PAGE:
Saturday, October 12, 2019

A Metaphor for Just About Everything

In the week leading up to the surgery, I started an 1000-piece puzzle that I'd bought after our trip to Colorado. As a fan of WPA posters of National Parks, I thought the puzzle would be a nice way to spend time with the kids during all the downtime and long periods of waiting that come with surgery and recovery. The puzzle turned out to be a total jerk, though, with purposely misleading shapes and impossible to identify markings. Friends who have done other WPA National Park puzzles later told me that this was a thing. I didn't know that when I started, though.

At the beginning
Soon, the puzzle became a pretty accurate metaphor of, well, of a whole bunch of things. It looked easy enough but was unnecessarily hard. On the outside, the puzzle seemed pleasant, almost peaceful, but on the inside, it was a jumbled, untangleable mess. Then there was the fact that I couldn't get anyone to actually DO the puzzle with me--not even Big Sissy who had come to help and who normally can't walk away from a puzzle once she starts.

In the end, I found myself obsessed with the stupid thing, staying up too late, drinking scotch, and watching Letterkenny, completely unable to walk away from it. And then, after working on it for hours, discovering I'd only managed to fit a handful of pieces into place. This went on for weeks. Ren's surgery came and went, as did his hospitalization. In the second week post-op, my brother came to help. Unsurprisingly, he also had no interest in the puzzle. As life post-op went on, I found myself stuck, making very little headway with it.

The state of the puzzle on the night before surgery.
Two and a half weeks post-op, on the night before school started for the kids and just over a week before my own semester started, I finally had a breakthrough with the puzzle. Sure, I stayed up too late and watched way too many episodes of Riverdale, but by the time I crawled into bed around 1:30, it felt like the end was in sight.

The next morning I woke up feeling more positive than I had in awhile. When Ren came rolling out with his walker, I said, "Look at the puzzle! I think it's really coming along" Pink was the first to ask me if I was being sarcastic. Ren just kind of stared at me.

Noooooooooooo!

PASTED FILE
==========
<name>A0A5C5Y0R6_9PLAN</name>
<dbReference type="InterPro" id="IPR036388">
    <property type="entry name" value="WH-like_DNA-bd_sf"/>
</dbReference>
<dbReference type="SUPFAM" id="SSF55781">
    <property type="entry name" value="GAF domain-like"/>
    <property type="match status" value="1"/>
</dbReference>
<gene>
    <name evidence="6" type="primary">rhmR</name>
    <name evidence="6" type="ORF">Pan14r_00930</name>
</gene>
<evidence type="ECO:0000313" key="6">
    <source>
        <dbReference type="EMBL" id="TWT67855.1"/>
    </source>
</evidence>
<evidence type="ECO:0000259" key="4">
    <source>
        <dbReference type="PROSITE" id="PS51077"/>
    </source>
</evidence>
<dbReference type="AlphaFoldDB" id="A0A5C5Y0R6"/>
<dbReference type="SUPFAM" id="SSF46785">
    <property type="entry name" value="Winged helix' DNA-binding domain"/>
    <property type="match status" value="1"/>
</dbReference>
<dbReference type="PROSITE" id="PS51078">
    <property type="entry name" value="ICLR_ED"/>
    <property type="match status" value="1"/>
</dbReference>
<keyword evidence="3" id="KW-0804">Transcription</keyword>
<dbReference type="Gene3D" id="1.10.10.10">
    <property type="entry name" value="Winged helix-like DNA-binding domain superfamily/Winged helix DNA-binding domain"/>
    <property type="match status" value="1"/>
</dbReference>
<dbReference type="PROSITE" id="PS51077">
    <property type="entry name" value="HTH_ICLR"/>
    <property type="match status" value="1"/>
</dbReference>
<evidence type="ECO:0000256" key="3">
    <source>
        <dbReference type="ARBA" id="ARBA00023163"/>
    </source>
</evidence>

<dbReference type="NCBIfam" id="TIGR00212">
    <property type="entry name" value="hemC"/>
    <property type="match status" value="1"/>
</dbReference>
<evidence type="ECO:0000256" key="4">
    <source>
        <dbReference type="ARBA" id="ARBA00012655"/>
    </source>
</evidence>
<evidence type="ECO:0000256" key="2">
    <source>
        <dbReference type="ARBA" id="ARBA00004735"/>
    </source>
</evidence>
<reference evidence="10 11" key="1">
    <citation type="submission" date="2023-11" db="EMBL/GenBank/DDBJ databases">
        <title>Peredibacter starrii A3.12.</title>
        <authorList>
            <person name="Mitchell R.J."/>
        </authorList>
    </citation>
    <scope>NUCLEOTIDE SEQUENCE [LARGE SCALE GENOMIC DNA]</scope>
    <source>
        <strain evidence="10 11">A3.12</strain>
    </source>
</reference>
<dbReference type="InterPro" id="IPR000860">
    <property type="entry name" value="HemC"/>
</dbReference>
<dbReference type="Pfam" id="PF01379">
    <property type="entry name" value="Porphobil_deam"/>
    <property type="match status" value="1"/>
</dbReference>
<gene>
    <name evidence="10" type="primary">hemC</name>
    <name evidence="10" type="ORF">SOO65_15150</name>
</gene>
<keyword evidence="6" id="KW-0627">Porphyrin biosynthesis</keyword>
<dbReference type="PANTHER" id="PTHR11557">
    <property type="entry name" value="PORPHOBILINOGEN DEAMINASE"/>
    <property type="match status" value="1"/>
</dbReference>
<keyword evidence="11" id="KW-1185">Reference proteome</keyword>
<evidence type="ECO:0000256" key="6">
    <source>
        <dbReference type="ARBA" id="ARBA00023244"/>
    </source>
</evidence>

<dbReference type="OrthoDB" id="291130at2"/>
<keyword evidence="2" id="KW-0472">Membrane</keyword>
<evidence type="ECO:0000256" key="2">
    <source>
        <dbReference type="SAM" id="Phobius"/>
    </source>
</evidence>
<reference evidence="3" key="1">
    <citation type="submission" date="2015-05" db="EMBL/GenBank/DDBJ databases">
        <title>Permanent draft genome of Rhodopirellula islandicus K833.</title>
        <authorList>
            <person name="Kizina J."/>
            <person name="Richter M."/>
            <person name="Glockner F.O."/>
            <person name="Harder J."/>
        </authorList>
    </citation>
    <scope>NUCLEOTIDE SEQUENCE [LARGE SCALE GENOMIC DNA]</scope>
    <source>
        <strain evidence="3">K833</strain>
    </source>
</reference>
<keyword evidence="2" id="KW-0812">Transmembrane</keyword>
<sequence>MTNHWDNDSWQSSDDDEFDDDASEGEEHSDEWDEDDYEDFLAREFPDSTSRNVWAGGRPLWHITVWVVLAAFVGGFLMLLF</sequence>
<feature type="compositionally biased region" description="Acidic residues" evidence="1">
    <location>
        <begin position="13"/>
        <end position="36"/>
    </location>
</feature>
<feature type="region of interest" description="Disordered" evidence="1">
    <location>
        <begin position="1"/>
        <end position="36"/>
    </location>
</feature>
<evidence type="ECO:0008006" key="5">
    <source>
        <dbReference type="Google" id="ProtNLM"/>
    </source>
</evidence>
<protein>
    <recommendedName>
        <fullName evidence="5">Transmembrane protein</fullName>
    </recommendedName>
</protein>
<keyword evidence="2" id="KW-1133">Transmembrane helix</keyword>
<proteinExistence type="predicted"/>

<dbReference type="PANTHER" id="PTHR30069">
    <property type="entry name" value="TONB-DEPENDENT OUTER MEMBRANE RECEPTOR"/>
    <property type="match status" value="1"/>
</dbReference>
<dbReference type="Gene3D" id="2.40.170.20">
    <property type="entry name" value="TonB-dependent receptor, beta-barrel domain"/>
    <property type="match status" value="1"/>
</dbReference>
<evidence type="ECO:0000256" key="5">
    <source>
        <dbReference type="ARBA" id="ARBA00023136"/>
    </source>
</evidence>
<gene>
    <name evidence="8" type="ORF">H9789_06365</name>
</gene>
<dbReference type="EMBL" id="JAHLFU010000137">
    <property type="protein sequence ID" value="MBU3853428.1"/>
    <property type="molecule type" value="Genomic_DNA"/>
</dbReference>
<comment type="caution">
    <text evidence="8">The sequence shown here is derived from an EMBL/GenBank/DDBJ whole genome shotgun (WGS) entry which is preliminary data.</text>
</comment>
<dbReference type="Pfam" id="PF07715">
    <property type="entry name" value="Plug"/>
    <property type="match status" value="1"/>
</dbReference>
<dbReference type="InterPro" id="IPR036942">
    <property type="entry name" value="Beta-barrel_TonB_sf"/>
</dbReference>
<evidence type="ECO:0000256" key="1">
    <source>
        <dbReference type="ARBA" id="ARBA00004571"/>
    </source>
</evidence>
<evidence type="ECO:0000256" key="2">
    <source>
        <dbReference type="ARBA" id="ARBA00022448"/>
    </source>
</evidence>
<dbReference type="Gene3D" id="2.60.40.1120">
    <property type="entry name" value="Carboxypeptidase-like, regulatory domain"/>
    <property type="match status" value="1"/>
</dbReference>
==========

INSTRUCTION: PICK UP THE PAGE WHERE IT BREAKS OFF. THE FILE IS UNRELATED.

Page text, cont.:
You guys, I feel like I've become pretty good at taking a lot of things in stride. But, when I saw what the cats had done to the puzzle, my brain kind of short circuited. On the outside, I looked utterly calm and unconcerned, but in my head, I was sure this was the final sign that all hope was lost.

In a rare moment of insight, Ren and the kids seemed to know exactly what was going on even though I didn't say anything. Pink and Stow set about trying to fix it, and when I told them to just put it into the box, they did so as gingerly as possible. Ren encouraged me not to give up and suggested I keep going despite the setback, but I knew I didn't have the time or energy to do it all over again.

Waiting with the kids for the bus, I texted my brother to tell him what had happened. He asked if I planned to try to fix it, and when I said no, this is how he replied:

"Then I should probably tell you about the piece I took out and hid from you now?"


"It's in the top drawer of your coffee table...I couldn't resist...Sorry (not really)."
Suddenly, the puzzle became a whole new metaphor. It turns out that no matter how old you are, you can never escape the antics of your older siblings. Worse? Ren saw my brother hide the piece, making him an accomplice to this particular crime. Had I gotten to the 999th piece and found the last one missing, I would've been pretty upset. Had I then learned that my brother and the spouse I WAS SPENDING MOST OF MY TIME HELPING RECOVER FROM A SPINE SURGERY were pranking me, I'm not sure it would have ended well for Ren. As it was, I asked Ren why he didn't tell me about the puzzle piece. "I completely forgot about it," he said. Given his level of pain and the meds, I guess I could buy that.

I added the missing piece to the box and tried to forget about the puzzle.